When OK tankers deliver fuel to companies, petrol stations and private individuals, there is also intensive communication between mobile terminals and servers at OK headquarters. Everything is managed and controlled in a comprehensive wireless IT solution that ensures both service level and quality.

Delivers over 1 million cubic metres of oil and gasoline annually

You see them all the time – the big tankers that deliver petrol and oil to service stations, businesses and households. And OK is among the oil companies drivers look to most on the roads. Every year, their tankers cover more than 5.5 million kilometres and deliver more than 1 million cubic metres of oil and petrol.

“Our fleet is 100 tankers and we have about 125 drivers. In addition, we have between 15 and 20 hauliers who help us,” explains Operations Coordinator Mona Jensen from OK.

Although you might think of a tanker as simply being filled with petrol, according to Mona Jensen, each tanker is compartmentalised, so each transport can typically carry five different types of fuel in a single run.

“Already in 1996, we went from a paper system to electronic data transfer,” continues Mona Jensen. “At the same time, Intermec developed a solution for us for electronic management of the deliveries, space management on the tankers and much more.

Handles five different products through the same pump

Having worked closely with Tecsys on the integration of handheld and mobile IT equipment, it was natural for Tecsys to take over the service and further development of the solution when Intermec closed its IT solutions division in 2006. Former Intermec systems developer Ken Sorensen moved to Tecsys at the same time.

“Tecsys’ great competence in mobile solutions as well as logistics and quality management is the perfect platform for further development of OK’s solution” says Ken Sørensen and explains the system: “The drivers’ trips are planned in an electronic route planning system, which sends the driving lists to servers at OK’s headquarters in Aarhus and from there out to the terminals in the tankers via wireless ISDN.

Along with the list, the server also sends an automatically generated loading suggestion, taking into account that the different compartments of the vehicle need to contain petrol and oil of different quality. When the driver arrives for loading, a counter on the pump sends a message to the server in Aarhus about how much of which product he has received, and in which room. This information is then sent back to the terminal in the vehicle.

Terminal and GPS optimise routes and information flow

Once the driver has loaded his truck and clicks on the first customer in the list, data is communicated between the terminal and a GPS device, showing him the most optimal route. Once at the customer’s premises, a given quantity must be unloaded. The litre counter on the trolley manages the outflow, so that the petrol station, for example, gets the amount ordered – and then sends a message to the terminal to print an invoice.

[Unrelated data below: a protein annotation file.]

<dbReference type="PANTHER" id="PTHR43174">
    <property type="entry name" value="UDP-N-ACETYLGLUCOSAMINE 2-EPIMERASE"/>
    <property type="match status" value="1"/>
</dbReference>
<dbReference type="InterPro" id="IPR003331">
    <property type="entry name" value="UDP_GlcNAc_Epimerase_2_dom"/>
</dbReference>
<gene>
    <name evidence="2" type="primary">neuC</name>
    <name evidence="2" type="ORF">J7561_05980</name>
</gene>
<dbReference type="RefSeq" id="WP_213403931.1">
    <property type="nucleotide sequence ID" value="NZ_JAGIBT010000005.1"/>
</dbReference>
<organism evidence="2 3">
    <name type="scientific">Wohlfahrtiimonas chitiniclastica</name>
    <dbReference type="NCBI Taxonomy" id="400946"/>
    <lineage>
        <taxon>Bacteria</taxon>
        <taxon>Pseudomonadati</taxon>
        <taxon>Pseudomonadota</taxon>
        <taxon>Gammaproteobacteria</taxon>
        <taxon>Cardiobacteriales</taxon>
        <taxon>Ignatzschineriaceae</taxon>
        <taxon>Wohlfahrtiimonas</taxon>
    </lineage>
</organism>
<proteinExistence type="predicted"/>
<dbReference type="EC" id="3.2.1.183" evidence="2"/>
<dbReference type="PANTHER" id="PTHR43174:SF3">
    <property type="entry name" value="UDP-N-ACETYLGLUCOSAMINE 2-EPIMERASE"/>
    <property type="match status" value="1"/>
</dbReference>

As filling stations send information to headquarters on their fuel stocks on a regular basis, and there can be large jumps in petrol sales during the day, for example in the event of a price drop, it sometimes happens that the vehicle has to deliver more fuel than the original running list took into account. It is also handled in digital cooperation between the terminal and the server in Aarhus.

The server informs the terminal about changes in the filling station’s needs. This is compared with the terminal’s information on the instantaneous amount of fuel in the vehicle, so that the driver can be immediately notified if this means route changes and or creates the need for him to return and refill the vehicle earlier than first calculated.

OK has great confidence in future cooperation

“The most delicate part of our solution is a rinsing programme located on the terminals of each trolley,” says Ken Sørensen. “Despite five different compartments, there is only one pump on each truck, so the piping system may well contain residual oil of a different quality to that to be delivered to the next customer.”

In 2003, all oil products except sulphur-free oil were required by law to be coloured, and as OK runs mixed loads, the flush programme was introduced to allow the driver to flush the system before dispensing uncoloured sulphur-free oil.

Ken Sørensen explains that he has developed a solution so that the pump can flush a fuel residue out of the pipes and back into the corresponding room. In this way, the customer is guaranteed fuel of exactly the quality ordered.

Continuous development improves systems

But the sulphur content of the products is becoming increasingly demanding, so right now OK and Ken Smedegaard at Tecsys are completely changing the flushing system on the car.

The new system must take into account both the sulphur content and any colouring of the oil, and must be able to handle kerosene separately.

According to Mona Jensen, Tecsys has really managed to lift and build on years of collaboration. She also points out that overall service security has been created through immediate reporting of all aspects of deliveries – and security for drivers through the integration of drive/rest time.

We may also need to update both terminals and system platform at some point. It is also possible that in time we will have to use a more modern mobile phone line than ISDN wireless, but we look at all this with great serenity. We have confidence in the continued development work and service from Ken Sorensen at Tecsys.

And since Ken Sørensen also has close contact and dialogue with the super users among the drivers, we are sure to get solutions that are both in line with OK’s business needs and at the same time cater to the people who use the mobile logistics solution as a tool in their everyday lives, Mona Jensen concludes.

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